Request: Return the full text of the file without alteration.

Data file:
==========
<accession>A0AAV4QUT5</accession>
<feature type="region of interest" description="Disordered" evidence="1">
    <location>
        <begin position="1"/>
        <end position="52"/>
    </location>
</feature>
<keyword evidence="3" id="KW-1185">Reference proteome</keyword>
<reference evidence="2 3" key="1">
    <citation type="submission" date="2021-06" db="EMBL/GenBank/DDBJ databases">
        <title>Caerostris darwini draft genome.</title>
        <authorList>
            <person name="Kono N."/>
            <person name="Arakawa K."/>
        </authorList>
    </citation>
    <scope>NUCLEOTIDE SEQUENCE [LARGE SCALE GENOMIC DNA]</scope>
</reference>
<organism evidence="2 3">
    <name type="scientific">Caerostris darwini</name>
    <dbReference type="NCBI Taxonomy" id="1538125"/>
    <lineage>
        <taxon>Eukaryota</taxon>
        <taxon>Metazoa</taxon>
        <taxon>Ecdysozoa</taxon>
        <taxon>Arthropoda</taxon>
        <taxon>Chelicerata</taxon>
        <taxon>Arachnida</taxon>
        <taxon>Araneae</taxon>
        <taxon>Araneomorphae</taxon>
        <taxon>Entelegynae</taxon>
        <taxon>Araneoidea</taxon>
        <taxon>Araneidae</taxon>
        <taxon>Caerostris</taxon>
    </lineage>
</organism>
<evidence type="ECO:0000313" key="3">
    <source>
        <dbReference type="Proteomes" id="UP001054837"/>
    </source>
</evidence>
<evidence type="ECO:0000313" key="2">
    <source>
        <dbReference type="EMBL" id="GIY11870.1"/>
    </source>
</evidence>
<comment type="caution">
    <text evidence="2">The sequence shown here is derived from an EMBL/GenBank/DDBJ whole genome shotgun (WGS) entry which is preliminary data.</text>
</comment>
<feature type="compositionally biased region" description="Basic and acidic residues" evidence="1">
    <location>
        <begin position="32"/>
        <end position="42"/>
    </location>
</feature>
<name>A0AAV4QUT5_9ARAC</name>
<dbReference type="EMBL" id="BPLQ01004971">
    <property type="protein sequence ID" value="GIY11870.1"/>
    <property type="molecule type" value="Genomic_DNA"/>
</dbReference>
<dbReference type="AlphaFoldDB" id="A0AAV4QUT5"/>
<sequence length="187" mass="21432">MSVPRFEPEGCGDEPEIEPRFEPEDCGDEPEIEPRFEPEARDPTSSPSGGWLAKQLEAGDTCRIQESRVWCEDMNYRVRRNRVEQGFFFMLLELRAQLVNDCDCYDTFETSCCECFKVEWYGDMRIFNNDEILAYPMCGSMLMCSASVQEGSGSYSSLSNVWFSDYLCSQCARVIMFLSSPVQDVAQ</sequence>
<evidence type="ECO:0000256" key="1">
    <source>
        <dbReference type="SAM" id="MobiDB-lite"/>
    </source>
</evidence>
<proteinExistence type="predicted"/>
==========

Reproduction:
<accession>A0AAV4QUT5</accession>
<feature type="region of interest" description="Disordered" evidence="1">
    <location>
        <begin position="1"/>
        <end position="52"/>
    </location>
</feature>
<keyword evidence="3" id="KW-1185">Reference proteome</keyword>
<reference evidence="2 3" key="1">
    <citation type="submission" date="2021-06" db="EMBL/GenBank/DDBJ databases">
        <title>Caerostris darwini draft genome.</title>
        <authorList>
            <person name="Kono N."/>
            <person name="Arakawa K."/>
        </authorList>
    </citation>
    <scope>NUCLEOTIDE SEQUENCE [LARGE SCALE GENOMIC DNA]</scope>
</reference>
<organism evidence="2 3">
    <name type="scientific">Caerostris darwini</name>
    <dbReference type="NCBI Taxonomy" id="1538125"/>
    <lineage>
        <taxon>Eukaryota</taxon>
        <taxon>Metazoa</taxon>
        <taxon>Ecdysozoa</taxon>
        <taxon>Arthropoda</taxon>
        <taxon>Chelicerata</taxon>
        <taxon>Arachnida</taxon>
        <taxon>Araneae</taxon>
        <taxon>Araneomorphae</taxon>
        <taxon>Entelegynae</taxon>
        <taxon>Araneoidea</taxon>
        <taxon>Araneidae</taxon>
        <taxon>Caerostris</taxon>
    </lineage>
</organism>
<evidence type="ECO:0000313" key="3">
    <source>
        <dbReference type="Proteomes" id="UP001054837"/>
    </source>
</evidence>
<evidence type="ECO:0000313" key="2">
    <source>
        <dbReference type="EMBL" id="GIY11870.1"/>
    </source>
</evidence>
<comment type="caution">
    <text evidence="2">The sequence shown here is derived from an EMBL/GenBank/DDBJ whole genome shotgun (WGS) entry which is preliminary data.</text>
</comment>
<feature type="compositionally biased region" description="Basic and acidic residues" evidence="1">
    <location>
        <begin position="32"/>
        <end position="42"/>
    </location>
</feature>
<name>A0AAV4QUT5_9ARAC</name>
<dbReference type="EMBL" id="BPLQ01004971">
    <property type="protein sequence ID" value="GIY11870.1"/>
    <property type="molecule type" value="Genomic_DNA"/>
</dbReference>
<dbReference type="AlphaFoldDB" id="A0AAV4QUT5"/>
<sequence length="187" mass="21432">MSVPRFEPEGCGDEPEIEPRFEPEDCGDEPEIEPRFEPEARDPTSSPSGGWLAKQLEAGDTCRIQESRVWCEDMNYRVRRNRVEQGFFFMLLELRAQLVNDCDCYDTFETSCCECFKVEWYGDMRIFNNDEILAYPMCGSMLMCSASVQEGSGSYSSLSNVWFSDYLCSQCARVIMFLSSPVQDVAQ</sequence>
<evidence type="ECO:0000256" key="1">
    <source>
        <dbReference type="SAM" id="MobiDB-lite"/>
    </source>
</evidence>
<proteinExistence type="predicted"/>